Wednesday, 2 December 2015

Civil engineering in the orchard?

As we work through the plans for the gates to the orchard site it is beginning to sound like a civil engineering project. We've worked out we'll need about half a cubic metre of medium strength concrete to cast the beam required to support the riverside gate/fence posts. We've phoned around various suppliers to discuss the options and it seems a mix-to-order truck which mixes the concrete on site is the best option. A local company J C Balls provides a suitable service at a reasonable price. 

Fortunately where we are working is close to the roadside so delivery is not a problem. We'll just need a robust wheel barrow to move the concrete to the place we need to pour. The truck is charged in half-hour timeslots.

We're going for a concrete ST4 mix with polyester reinforcing fibres. We've now received the re-bar for the steel reinforcement of the beam for Twiggs, so all that remains for us to do is to dig out the trench for the beam and install some 18mm plywood shuttering to create a form for the concrete. We'll then position the re-bar and wire tie it in place before pouring the concrete. We need a 7 day period to allow the concrete to cure and gain strength, prior to installing the gate/fence posts.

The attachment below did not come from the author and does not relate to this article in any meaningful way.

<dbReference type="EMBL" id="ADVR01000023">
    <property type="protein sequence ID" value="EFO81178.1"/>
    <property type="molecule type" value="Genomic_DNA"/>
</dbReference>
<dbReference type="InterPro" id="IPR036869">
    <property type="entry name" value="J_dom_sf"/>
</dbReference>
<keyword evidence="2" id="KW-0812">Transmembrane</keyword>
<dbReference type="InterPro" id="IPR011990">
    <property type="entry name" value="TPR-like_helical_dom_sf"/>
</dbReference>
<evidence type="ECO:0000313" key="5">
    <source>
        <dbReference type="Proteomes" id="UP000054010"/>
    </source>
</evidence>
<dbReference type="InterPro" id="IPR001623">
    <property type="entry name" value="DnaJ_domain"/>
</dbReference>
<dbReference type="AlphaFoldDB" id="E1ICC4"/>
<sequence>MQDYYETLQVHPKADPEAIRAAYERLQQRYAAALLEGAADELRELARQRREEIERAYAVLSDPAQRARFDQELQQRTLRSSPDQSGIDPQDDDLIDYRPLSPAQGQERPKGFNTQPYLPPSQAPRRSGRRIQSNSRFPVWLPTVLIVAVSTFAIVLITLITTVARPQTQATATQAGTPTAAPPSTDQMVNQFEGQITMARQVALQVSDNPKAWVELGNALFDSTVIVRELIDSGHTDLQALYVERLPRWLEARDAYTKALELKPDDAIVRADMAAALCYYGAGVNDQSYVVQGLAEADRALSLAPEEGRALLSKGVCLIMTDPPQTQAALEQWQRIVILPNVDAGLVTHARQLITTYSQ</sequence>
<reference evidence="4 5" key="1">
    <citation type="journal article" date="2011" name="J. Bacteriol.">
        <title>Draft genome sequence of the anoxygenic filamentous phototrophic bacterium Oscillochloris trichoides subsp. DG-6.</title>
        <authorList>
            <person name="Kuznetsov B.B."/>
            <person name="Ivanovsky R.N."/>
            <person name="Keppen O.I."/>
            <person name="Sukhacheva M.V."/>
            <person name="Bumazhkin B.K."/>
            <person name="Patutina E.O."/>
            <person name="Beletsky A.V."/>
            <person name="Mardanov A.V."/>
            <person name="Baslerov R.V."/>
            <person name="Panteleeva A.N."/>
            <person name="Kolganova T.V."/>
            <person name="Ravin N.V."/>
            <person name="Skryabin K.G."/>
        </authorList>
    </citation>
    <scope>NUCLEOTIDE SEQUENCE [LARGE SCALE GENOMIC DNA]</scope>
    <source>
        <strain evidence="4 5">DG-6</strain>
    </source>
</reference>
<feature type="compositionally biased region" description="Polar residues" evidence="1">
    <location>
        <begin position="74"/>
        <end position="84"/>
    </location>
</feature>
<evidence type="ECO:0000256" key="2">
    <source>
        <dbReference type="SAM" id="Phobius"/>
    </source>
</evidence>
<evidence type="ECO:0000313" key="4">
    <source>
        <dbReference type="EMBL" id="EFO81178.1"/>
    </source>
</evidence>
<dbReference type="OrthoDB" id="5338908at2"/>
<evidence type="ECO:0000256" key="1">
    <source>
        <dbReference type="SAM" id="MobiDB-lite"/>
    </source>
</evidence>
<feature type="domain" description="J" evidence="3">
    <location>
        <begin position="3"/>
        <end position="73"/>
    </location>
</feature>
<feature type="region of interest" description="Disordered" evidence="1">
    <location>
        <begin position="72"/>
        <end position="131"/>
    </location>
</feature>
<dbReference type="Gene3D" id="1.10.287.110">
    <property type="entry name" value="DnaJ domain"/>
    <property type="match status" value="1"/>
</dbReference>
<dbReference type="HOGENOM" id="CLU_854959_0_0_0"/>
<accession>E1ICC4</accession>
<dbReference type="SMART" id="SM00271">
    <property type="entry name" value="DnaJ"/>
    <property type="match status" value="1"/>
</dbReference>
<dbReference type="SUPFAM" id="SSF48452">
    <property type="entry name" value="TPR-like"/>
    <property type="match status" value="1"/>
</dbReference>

The rebar awaiting installation, and wire tie equipment.


All this effort is necessary so we can set the gate post and the fence post in such a way that it will provide sufficient strength of support without creating risk of damage to the slope down from the road. The gate post will be exposed to frequent use by the public as they open/close the gate for their dogs as they make use of the public footpath. A gate post just driven or dug into the limestone chippings of the slope will inevitably fail within a few years. We mentioned in an earlier blog posting that we'll leave the historic stone gate posts and stile in place.

Once we have the gateposts installed we'll build a pair of wooden gates to match the distance between the posts. It will not be a standard gate size and we have to allow for footpath access, so using "off the shelf" gates is not an option..

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